Éric Alfred Leslie Satie was an influential composer and pianist, who was born on the 17th May 1866 in Honfleur, France. He changed the spelling of his first name to Erik after 1884.
When he was 4, his father received a job offer of a translator, so he and his family moved to live in Paris. Sadly, in 1872, his mother died, when Satie was only 6 years old and he and his younger brother, were sent back to Honfleur to live with his grandparents. It was at this time that the local organist started to give him music lessons. Satie was only here for 6 years, when he returned back to Paris to live with his father, owing to the death of his grandmother. Not long after his return, his father married a piano teacher. She started publishing compositions by herself and Satie from the early 1880s.
Satie gained a place at the Paris Conservatoire in 1879, although he did not make a favourable impression and was even classed as untalented by some of his teachers! He stayed for 2 and a half years before being sent home. However, he returned aged 19 in 1885, but still made a poor impression. This resulted in him joining the 33rd Infantry Regiment a year later. He did not last long here either, being discharged after only a few months in April 1887, accused of infecting himself with bronchitis deliberately!
1887 saw Satie leave home and move to Montmartre. He met many artistic people at the local café-cabaret the Le Chat Noir. He also met Claude Debussy and the two became firm friends. It was around this time that he started publishing his Gymnopédies. These are 3 pieces for piano. They were finished by the 2nd April 1888, but published separately between 1888 and 1895. More recently, in 2007, all 3 were arranged for brass band by James McFadyen.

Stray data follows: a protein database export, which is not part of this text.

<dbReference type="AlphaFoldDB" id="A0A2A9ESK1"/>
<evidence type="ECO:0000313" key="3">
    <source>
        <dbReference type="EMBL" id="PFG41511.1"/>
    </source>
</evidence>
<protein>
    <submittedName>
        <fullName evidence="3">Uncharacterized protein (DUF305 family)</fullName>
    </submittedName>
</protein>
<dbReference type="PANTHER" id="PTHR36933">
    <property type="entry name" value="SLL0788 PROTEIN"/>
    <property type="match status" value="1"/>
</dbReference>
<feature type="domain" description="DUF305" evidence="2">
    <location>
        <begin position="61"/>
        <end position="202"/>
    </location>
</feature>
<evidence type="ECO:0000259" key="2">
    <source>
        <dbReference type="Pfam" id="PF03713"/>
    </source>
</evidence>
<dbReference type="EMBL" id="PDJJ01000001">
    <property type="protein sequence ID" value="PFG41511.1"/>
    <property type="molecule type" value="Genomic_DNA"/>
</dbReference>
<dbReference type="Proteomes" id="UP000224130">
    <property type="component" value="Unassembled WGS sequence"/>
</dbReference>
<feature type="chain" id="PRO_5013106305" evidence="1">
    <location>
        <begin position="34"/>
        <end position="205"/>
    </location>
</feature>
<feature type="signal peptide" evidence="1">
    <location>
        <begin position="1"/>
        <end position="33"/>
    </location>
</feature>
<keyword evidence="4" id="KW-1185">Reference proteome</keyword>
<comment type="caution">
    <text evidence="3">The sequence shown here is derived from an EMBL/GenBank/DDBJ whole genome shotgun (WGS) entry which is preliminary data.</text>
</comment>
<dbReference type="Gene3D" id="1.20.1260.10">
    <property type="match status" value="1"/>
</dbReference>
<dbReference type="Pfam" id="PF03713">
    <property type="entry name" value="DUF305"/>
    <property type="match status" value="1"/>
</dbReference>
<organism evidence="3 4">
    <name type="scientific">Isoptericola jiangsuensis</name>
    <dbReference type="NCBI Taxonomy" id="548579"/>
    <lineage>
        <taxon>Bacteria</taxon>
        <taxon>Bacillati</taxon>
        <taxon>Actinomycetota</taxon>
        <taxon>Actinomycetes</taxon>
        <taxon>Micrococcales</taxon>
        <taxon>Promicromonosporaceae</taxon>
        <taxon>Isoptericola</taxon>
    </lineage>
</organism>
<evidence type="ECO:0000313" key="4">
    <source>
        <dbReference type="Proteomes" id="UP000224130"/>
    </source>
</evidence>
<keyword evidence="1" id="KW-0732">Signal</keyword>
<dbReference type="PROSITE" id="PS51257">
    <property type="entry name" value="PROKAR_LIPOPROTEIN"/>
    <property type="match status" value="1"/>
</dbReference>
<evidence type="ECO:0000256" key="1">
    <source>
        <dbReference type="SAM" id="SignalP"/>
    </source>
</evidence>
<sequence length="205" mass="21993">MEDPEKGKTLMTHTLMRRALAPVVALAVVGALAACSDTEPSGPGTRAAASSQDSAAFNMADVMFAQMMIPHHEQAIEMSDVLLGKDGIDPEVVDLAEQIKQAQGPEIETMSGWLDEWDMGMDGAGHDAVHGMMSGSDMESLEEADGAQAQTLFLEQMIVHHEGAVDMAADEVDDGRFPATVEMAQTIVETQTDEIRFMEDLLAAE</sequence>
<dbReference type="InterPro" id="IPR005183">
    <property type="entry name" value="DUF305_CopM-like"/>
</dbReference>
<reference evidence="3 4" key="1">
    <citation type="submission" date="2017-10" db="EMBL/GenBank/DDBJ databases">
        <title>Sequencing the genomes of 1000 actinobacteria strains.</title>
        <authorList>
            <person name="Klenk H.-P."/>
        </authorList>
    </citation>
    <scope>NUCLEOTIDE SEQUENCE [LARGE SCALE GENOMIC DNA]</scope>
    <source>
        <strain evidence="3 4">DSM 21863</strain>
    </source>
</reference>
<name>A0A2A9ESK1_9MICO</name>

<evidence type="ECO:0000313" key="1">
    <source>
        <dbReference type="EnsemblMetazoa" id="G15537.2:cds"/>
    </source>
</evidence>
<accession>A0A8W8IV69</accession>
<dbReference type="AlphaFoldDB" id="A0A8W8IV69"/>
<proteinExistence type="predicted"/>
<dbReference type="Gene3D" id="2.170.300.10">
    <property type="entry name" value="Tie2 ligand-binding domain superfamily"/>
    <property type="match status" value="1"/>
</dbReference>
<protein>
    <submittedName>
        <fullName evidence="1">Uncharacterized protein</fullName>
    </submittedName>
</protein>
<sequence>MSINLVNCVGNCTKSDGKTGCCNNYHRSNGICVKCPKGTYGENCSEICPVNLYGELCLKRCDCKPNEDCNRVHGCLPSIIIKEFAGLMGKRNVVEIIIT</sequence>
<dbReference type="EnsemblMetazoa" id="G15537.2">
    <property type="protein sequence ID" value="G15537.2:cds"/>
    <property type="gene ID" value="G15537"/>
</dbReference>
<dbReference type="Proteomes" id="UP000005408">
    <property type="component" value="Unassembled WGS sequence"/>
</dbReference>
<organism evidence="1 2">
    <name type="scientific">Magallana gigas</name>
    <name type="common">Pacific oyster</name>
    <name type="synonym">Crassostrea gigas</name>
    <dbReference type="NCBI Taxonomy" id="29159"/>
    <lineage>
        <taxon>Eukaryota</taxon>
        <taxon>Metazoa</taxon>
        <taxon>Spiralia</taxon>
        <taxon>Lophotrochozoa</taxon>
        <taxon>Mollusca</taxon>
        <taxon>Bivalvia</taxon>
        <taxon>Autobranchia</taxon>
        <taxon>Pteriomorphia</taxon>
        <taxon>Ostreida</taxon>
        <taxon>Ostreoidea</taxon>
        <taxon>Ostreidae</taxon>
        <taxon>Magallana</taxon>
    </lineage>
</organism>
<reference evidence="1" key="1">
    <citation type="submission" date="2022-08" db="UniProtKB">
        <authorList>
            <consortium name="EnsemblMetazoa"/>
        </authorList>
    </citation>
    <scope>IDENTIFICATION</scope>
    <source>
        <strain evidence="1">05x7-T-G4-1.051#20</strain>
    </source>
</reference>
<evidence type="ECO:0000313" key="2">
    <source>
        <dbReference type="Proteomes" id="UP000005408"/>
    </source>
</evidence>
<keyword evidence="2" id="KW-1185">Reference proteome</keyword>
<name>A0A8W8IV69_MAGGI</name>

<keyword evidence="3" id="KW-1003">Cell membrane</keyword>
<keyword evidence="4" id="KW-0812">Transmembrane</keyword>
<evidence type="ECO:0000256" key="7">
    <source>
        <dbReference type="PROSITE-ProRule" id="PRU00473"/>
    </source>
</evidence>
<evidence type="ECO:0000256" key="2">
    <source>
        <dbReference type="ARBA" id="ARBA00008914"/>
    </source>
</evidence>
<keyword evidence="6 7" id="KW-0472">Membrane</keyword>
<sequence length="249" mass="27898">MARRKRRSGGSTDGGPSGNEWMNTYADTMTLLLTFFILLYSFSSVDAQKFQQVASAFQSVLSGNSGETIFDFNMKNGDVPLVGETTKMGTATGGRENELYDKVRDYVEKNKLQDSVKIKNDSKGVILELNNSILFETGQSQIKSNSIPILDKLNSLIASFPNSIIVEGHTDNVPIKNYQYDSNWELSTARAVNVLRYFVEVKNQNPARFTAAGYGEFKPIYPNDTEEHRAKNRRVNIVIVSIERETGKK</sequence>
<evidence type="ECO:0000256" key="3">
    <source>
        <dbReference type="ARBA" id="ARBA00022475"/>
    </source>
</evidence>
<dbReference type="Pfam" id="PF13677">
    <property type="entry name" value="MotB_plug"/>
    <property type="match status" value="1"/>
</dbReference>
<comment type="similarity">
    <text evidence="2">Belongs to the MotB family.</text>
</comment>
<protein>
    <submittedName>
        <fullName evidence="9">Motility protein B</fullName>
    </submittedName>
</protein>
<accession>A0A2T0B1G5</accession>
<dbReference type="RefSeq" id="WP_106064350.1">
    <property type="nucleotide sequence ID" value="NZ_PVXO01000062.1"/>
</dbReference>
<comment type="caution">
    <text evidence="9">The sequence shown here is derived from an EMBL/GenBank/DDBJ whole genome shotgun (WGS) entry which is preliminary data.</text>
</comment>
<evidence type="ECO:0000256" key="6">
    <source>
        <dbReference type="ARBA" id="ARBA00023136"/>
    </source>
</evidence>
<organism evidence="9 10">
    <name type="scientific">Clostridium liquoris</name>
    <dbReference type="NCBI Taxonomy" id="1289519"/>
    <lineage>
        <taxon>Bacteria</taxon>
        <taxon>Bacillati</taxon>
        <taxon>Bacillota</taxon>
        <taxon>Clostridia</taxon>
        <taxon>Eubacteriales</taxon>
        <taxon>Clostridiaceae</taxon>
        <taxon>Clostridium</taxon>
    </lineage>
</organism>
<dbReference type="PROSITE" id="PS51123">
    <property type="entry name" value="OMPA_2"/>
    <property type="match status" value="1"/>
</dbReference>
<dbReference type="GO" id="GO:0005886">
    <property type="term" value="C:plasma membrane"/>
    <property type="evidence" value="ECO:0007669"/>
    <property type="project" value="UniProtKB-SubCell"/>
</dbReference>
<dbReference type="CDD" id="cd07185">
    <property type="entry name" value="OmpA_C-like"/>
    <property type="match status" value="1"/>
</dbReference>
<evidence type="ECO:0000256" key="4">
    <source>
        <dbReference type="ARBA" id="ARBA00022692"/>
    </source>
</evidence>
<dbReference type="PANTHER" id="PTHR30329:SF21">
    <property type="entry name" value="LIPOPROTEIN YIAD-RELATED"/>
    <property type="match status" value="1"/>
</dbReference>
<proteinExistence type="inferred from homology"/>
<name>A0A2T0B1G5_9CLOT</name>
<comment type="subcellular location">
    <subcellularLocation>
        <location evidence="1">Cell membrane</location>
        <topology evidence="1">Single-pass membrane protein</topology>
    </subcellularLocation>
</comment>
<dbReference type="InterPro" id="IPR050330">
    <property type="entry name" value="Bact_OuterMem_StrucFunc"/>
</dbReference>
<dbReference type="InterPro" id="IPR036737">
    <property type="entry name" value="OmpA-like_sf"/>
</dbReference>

By 1891, he was appointed the chapel master and official composer of the Rosicrucian Order. This led to further inspirational compositions, such as Salon de la Rose + Croix and Sonneries de la Rose + Croix.
Many further compositions were written and he even provided incidental music to a play. He began courting Suzanne Valadon at this time. She was an artists’ model. However, she moved away after 6 months, leaving Satie heartbroken.
In 1892, he founded the Église Métropolitaine d'Art de Jésus Conducteur. He inherited some money in 1895, so he was able to get more of his work printed. However, his fortunes did not last long and by the next year, his finances had all but vanished, which forced him to move to a smaller and cheaper abode.
In 1899, Erik Satie began working as a pianist for a cabaret. He skilfully adapted popular music to piano pieces. In 1905, he decided to return to studying as a mature student and enrolled at the Schola Cantorum de Paris to study counterpoint. He undertook various courses here for the next 5 years, receiving, in 1908, a first diploma. Some of his exercises were published after he died.
Satie had further success from 1912 with his humorous miniatures for piano. Many of these were published over the years. He wrote many more compositions over the years until 1924, when he composed his last work, 2 ballets Mercure and Relâche. At the same time, he worked on a film Entracte, writing the music for it.
Erik Satie died aged 59 years on the 1st July 1925 from cirrhosis of the liver, after years of heavy drinking. He is buried in the cemetery in Arcueil. He will be remembered as a very influential, yet eccentric composer of the late 19th and early 20th century. For instance, he once wrote a piece for the piano that was 180 notes long, and was repeated 840 times! It was played in 1963 in New York and it needed 5 pianists to play in relays to complete it fully; it took all night!